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How do we address the skills shortfall?

By GeoConnexion - 11th September 2023 - 22:30

Geospatial is flourishing, with growing interest across a range of sectors, both public and private. But can we meet the future demand for skilled professionals? Bruce Gittings, Tom Janes and Dr Ashley Stewart assess the situation north of the border

Location Data Scotland, the University of Edinburgh and the Association for Geographic Information in Scotland have been working in partnership to explore the Scottish geospatial skills landscape to assess whether there is a geospatial skills shortage and, if so, how it could be addressed.

Jointly supported by Scottish Government, Scottish Enterprise and the Geospatial Commission, Location Data Scotland (LDS) was established to connect, inform and facilitate collaboration between industry, academia, public and third sector, across multiple sectors, to drive innovation, unlock skills and enable economic growth through the better use of location data.

For some years it has been suggested that employers in the geospatial sector have both struggled to grow their workforce and retain existing staff given the large number of positions available and the limited supply of graduates. However, this was very much anecdotal information and given the remit of LDS to support growth and Scottish Government’s ambition to ensure Scotland is recognised as an international hub for the geospatial industry, a skilled workforce is necessary to support this aspiration. Therefore, we sought to validate the skills challenges and consider how these could be addressed to future-proof the industry.

A widely-distributed survey revealed concerns around the current and future recruitment and retention of suitably skilled staff within the sector, as illustrated in Fig.1.

These findings demonstrate a developing geospatial skills gap in Scotland. The concentration of skills development in higher education, particularly at Masters-level risks narrowing the pool of available applicants and excluding sections of society we would wish to welcome into our profession.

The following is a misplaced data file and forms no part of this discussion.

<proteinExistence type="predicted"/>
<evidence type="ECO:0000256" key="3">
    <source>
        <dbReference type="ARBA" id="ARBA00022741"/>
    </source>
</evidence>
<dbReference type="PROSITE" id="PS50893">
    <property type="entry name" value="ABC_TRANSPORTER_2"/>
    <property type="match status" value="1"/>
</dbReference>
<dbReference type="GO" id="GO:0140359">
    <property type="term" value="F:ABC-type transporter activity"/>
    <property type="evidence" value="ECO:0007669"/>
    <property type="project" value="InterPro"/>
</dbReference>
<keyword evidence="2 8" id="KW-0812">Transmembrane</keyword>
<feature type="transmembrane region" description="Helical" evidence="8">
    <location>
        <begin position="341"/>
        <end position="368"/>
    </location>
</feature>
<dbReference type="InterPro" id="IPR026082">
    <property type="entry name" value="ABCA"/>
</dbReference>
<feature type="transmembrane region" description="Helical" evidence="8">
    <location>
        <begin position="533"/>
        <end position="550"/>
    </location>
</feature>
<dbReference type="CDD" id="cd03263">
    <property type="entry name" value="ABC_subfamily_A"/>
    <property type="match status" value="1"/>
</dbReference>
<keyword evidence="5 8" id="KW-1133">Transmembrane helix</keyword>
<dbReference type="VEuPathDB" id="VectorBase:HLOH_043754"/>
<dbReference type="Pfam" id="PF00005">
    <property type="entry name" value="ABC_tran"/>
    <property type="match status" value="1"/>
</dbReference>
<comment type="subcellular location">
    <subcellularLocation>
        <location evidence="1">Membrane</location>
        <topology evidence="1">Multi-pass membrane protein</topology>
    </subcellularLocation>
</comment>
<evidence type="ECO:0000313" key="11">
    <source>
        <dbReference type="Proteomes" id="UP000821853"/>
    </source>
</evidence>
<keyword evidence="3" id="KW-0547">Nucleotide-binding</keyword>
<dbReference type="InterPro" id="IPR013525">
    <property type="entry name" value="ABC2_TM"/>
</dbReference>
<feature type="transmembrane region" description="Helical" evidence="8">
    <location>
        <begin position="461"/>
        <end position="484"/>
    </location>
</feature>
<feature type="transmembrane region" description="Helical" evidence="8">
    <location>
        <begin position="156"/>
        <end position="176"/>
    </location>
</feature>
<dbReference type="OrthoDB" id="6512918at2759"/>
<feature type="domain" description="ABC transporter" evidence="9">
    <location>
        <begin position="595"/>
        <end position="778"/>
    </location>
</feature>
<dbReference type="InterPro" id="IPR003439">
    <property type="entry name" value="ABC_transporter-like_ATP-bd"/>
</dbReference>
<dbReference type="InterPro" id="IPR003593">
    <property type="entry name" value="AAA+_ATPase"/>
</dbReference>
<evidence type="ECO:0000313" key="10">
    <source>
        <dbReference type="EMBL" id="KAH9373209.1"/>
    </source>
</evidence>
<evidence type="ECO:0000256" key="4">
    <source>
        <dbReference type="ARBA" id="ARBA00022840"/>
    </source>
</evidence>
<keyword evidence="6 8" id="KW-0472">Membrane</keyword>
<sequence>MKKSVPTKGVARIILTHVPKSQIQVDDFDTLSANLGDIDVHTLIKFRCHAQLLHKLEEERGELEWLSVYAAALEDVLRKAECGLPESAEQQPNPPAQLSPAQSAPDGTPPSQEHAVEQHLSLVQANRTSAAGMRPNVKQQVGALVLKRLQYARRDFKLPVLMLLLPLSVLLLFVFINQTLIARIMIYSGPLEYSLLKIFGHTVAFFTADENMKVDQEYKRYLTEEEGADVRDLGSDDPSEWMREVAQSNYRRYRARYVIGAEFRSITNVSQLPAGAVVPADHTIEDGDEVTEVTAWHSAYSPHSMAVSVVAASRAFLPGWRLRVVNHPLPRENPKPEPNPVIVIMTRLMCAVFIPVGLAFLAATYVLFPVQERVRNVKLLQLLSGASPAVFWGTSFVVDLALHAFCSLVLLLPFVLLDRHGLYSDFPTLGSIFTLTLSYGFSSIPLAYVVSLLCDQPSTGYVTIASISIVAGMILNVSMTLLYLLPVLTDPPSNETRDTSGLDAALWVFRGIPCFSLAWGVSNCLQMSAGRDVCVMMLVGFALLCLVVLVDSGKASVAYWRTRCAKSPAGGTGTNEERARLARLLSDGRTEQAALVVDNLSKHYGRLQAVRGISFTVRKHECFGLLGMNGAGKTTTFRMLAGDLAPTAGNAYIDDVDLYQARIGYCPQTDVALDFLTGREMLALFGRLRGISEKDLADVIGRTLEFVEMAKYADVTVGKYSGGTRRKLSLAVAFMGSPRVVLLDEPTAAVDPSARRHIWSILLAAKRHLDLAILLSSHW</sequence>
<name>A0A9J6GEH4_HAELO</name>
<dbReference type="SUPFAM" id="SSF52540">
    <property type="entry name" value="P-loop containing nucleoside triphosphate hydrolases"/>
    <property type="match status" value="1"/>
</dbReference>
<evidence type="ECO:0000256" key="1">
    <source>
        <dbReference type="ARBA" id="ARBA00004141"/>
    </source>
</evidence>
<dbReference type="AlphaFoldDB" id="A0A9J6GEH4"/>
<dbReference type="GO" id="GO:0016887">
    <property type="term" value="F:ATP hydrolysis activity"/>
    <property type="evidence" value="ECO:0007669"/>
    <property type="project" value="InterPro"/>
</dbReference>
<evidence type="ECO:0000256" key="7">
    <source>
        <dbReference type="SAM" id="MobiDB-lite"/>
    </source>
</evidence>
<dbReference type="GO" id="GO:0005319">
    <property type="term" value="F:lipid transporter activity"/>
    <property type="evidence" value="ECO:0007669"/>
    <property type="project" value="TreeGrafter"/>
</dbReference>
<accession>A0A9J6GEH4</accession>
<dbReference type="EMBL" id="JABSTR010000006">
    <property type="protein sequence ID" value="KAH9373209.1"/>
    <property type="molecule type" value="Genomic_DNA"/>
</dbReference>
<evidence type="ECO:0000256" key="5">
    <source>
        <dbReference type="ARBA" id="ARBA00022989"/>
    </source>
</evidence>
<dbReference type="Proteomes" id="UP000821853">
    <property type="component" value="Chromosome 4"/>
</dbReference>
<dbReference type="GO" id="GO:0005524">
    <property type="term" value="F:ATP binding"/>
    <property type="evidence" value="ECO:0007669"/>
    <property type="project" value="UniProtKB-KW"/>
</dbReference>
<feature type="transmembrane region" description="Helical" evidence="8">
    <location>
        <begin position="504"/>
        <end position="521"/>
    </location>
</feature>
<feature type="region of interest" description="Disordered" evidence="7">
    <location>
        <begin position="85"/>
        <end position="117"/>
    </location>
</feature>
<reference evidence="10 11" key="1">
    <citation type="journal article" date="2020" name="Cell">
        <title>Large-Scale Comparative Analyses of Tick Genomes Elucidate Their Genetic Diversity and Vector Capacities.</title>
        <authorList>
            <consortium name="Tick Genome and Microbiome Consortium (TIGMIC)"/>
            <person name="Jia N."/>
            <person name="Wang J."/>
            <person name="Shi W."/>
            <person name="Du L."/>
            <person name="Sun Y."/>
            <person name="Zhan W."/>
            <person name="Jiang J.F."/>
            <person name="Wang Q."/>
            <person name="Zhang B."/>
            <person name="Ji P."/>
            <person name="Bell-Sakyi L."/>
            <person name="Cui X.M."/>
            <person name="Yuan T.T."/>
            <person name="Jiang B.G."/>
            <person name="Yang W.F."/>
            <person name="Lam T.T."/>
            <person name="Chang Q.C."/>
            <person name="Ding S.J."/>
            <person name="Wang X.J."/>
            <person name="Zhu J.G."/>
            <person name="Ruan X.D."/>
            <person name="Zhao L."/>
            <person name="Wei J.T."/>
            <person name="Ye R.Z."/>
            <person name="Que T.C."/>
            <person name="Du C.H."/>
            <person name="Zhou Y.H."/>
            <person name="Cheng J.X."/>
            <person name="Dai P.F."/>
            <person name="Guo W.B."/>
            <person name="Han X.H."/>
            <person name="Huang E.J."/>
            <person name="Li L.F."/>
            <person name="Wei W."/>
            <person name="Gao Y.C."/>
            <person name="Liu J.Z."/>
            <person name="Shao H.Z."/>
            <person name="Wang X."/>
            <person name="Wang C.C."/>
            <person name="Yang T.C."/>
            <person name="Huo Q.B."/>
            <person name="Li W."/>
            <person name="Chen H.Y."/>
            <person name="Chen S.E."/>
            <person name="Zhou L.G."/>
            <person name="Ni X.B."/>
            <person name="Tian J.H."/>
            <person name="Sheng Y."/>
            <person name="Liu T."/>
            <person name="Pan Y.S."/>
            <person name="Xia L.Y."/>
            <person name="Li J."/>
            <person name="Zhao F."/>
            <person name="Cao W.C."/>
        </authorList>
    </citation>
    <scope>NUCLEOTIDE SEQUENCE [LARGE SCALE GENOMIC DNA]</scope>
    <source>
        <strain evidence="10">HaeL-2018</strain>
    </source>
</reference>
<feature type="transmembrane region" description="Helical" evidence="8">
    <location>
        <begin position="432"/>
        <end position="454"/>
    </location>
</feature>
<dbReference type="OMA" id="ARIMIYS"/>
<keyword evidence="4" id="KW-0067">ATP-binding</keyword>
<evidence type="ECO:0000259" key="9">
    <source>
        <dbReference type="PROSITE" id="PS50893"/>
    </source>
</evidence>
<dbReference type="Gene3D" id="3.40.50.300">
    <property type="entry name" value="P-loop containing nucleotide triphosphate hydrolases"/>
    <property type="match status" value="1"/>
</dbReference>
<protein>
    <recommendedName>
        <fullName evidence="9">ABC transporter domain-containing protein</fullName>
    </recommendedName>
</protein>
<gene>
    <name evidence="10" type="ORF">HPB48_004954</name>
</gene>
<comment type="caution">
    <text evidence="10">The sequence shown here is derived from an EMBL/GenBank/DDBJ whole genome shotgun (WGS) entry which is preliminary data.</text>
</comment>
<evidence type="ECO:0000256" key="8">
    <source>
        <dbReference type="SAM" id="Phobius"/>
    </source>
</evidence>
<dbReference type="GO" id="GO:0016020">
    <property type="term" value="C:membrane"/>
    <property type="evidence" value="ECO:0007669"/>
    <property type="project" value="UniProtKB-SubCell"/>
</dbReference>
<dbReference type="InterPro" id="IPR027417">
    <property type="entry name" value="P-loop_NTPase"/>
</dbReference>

Broadening the base

Higher education is not for everyone, and there are significant barriers to access, not least cost. Many students attending our universities do not see their future in the UK; for example, more than 70% of those taking the GIS Masters at Edinburgh are from overseas and can’t or won’t remain in the UK.

Equally many geospatial roles do not need the level of educational attainment that four or five years at university provides. We would propose the broadening of educational provision to colleges (where there is currently no provision in Scotland) and schools (where provision is at best patchy).

We would also argue the need for work-based apprenticeships which, while developing, are very limited and rarely focused on geospatial. The goal being to increase awareness of geospatial and ultimately the skills base for the geospatial industry in Scotland.

We have undertaken research specifically on the current provision, needs and aspirations within schools. The research examined the curriculum content, teachers’ attitudes towards geospatial skills, and opportunities to improve current teaching.

Falling behind

Documented experience reveals the benefits of using geospatial skills in the classroom are well established and embedding these into schools are consistent with aspirations of Scottish Government’s Digital Strategy and school curriculum. However, the development of geospatial skills in Scottish schools is falling behind other countries, with a survey revealing their teaching is largely informal and piecemeal. Some course content encourages teachers to consider it as a teaching tool, but a lack of curricular guidance, assessed work and resources present barriers. However, geography teachers are generally positive towards the use and teaching of geospatial skills. This leads to three main conclusions:

  • Scotland is falling behind in teaching geospatial skills in schools, and this is inconsistent with the curriculum and the Government’s digital strategy.
  • Teachers are willing to teach geospatial skills but reluctant to devote time and resources to them at the expense of teaching assessed work.
  • Proposed education reforms present an opportunity to improve geospatial skills development in schools, hopefully narrowing the skills gap.